Sometimes you plan on making a dessert for a specific occasion and then something comes up. The dessert doesn’t get made, but the desire to make that dessert stays strong.
This happened with these coffee cakes. I thought they would make the perfect little snack when we had company recently, but the weekend was full of food and these perfect cakes didn’t get made. Which was a shame. Until this past weekend, when I decided that even though I said I would bring dessert to a friend’s dinner party, I would bring these. Coffee cake doesn’t only need to be served in the afternoon. It can also be served after dinner with coffee.
Last year a very good friend hosted a good-bye party and I volunteered for cake duty. She had two requests: red velvet cake and something with poppy seeds. Everywhere I looked for a good poppy seed cake recipe, I came across the same combination of poppy seed and lemon: lemon poppy seed muffins, lemon poppy seed coffee cake, lemon poppy seed cupcakes, etc, etc, etc. When I came across this recipe from The New Moosewood Cookbook, I was intrigued by the illustration, the method, and the combination of lemon poppy seed with an orange glaze.
(Yes, Mollie Katzen handwrote the entire cookbook!)
She loved the cake. I have to say, I was more enamored with the Red Hot Red Velvet cake which was at the same event. I had the obligatory piece of this cake, but it didn’t leave much of an impression.
But yesterday, I was in the mood to make a Bundt cake, so I came back. And it was much better than I remembered! Super moist, super poppy seed-y, super citrus-y. Definitely a keeper.
When it’s rhubarb season I can’t resist buying a bunch of rhubarb every time I see it. So I have a lot of rhubarb in my fridge for a couple of weeks. Which means I need to make a lot of rhubarb dishes.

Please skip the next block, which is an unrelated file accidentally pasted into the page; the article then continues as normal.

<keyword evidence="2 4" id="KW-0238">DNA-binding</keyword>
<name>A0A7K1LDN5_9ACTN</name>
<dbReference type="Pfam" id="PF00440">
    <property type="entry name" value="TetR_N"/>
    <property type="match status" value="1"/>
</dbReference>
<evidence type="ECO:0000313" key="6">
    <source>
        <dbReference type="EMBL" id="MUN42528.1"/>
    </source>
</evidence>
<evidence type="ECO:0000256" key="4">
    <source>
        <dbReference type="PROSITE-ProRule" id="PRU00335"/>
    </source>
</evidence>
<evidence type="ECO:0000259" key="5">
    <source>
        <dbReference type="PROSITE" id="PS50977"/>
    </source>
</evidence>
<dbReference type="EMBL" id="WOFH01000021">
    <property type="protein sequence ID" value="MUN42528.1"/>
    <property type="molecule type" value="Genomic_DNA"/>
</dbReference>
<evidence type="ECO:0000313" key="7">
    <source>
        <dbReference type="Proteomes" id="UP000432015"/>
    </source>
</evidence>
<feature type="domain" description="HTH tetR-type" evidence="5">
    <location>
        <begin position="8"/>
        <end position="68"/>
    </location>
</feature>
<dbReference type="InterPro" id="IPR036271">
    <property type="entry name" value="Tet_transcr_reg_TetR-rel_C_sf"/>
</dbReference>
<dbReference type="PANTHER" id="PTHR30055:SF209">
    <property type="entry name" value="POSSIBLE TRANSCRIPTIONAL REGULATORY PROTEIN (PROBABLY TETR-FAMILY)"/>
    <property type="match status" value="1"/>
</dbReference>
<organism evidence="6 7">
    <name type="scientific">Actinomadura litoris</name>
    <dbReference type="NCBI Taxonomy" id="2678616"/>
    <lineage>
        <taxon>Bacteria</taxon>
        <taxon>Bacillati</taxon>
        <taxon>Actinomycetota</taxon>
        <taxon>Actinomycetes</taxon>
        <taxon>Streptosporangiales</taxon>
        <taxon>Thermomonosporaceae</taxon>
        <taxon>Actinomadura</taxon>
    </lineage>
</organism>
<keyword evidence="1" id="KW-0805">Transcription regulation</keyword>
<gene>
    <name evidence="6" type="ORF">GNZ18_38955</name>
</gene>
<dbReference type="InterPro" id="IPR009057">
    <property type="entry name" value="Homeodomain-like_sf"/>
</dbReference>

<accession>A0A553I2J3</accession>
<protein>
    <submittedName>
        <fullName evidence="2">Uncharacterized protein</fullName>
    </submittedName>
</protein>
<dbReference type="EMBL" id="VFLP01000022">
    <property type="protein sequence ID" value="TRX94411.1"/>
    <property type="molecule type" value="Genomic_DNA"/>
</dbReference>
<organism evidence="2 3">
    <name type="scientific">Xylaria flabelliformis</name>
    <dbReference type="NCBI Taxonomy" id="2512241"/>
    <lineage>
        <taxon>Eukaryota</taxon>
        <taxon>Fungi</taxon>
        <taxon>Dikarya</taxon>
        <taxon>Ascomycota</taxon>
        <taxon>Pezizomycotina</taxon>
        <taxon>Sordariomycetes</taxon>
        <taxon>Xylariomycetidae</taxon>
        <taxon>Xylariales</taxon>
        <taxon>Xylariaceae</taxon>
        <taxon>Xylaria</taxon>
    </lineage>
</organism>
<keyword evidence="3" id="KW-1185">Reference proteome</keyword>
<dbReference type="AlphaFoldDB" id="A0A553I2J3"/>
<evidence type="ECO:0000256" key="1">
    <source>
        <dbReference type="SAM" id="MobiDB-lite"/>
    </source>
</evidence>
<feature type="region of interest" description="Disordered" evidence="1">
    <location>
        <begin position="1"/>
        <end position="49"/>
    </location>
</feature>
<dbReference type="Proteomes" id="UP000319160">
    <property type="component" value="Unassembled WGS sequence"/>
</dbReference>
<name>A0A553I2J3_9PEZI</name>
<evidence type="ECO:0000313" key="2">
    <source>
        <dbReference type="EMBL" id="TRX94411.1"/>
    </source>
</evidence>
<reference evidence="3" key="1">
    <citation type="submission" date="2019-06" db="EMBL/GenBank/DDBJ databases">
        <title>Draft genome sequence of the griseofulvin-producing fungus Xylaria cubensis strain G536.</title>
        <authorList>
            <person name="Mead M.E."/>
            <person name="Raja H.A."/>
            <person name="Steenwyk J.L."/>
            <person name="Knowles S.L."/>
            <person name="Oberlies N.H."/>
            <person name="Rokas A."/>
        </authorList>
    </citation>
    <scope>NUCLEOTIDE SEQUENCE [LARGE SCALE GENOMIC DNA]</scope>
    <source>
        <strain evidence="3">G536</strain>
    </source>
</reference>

I’d already made my favorite rhubarb lemon bundt cake. And my favorite rhubarb ginger coffee cake. So it was time to try a new recipe.
And then the stars aligned. I found dried hibiscus flowers at an exotic stall at the local market. And I happened to have fine corn flour in the fridge and corn meal in the pantry. And I had a party coming up. The perfect combination for corn-rhubarb tartlets.
I try to be a culturally sensitive tourist when I travel around. And one of my main strategies for doing that is sampling – and re-sampling – local cuisine. I’m sure it comes as no surprise that I especially enjoy trying out local desserts.
It’s not sufficient to just taste delicious goods while in an exotic location, I also want to be able to make the dessert when I get home! So I also always look for a cookbook.
Last April we spent two weeks in Belize. We traveled by public bus. On a national holiday. Which basically meant we spent most of the day waiting at the bus depot in the capital city. Where the main delight was powder buns. Which are delicious. So of course I needed to get the recipe.
Everyone has shortcomings and failings. One of mine is definitely an inability to cut back on the amount and variety of food I prepare for parties. Thanksgiving is definitely my worst offender.
I have been known to make 8 different pies.
For a group of 12 people.
That wouldn’t be so bad if pie was the only thing I was serving. But I also go overboard with biscuits, cornbread, stuffing, dressing, vegetable sides, cranberry sauce, turkey (of course), and the list goes on.
But this isn’t a post about Thanksgiving. This is a post about how a friend who is a regular Thanksgiving guest requested my sweet potato biscuits as part of my May Day brunch. He thought they’d taste fantastic with bacon and maple syrup. He figured that’s the kind of thing Americans eat for brunch.
So I brought out what I think of as a fall dish, a dinner dish, a Thanksgiving dish for a spring brunch. And, just like at Thanksgiving, everyone loved them. They were gone in a flash.
Five years ago I had a dessert party and a friend from North Carolina fell in love with my sticky toffee pudding. It was the first time I had tried the recipe and it was definitely memorable. A couple of years later, exploring Covent Garden, we came across a vendor selling sticky toffee pudding. After explaining just how high our standards were, the nice woman convinced us to buy a portion. Needless to say, it was a great disappointment.
Last year, this friend requested my sticky toffee pudding for his 50th birthday. To be delivered to him wherever he was in the world on the day. I agreed, halfway hoping he’d be in Hong Kong so I would have an excuse to travel there.
April 30th rolled around, and the famous sticky toffee pudding made an appearance – with a birthday candle and fun birthday hat – to much public acclaim. “Lovely.” “Heavenly.” “Beautiful.” “Delicious.”
So I figured I’d add it to the blog. Continue reading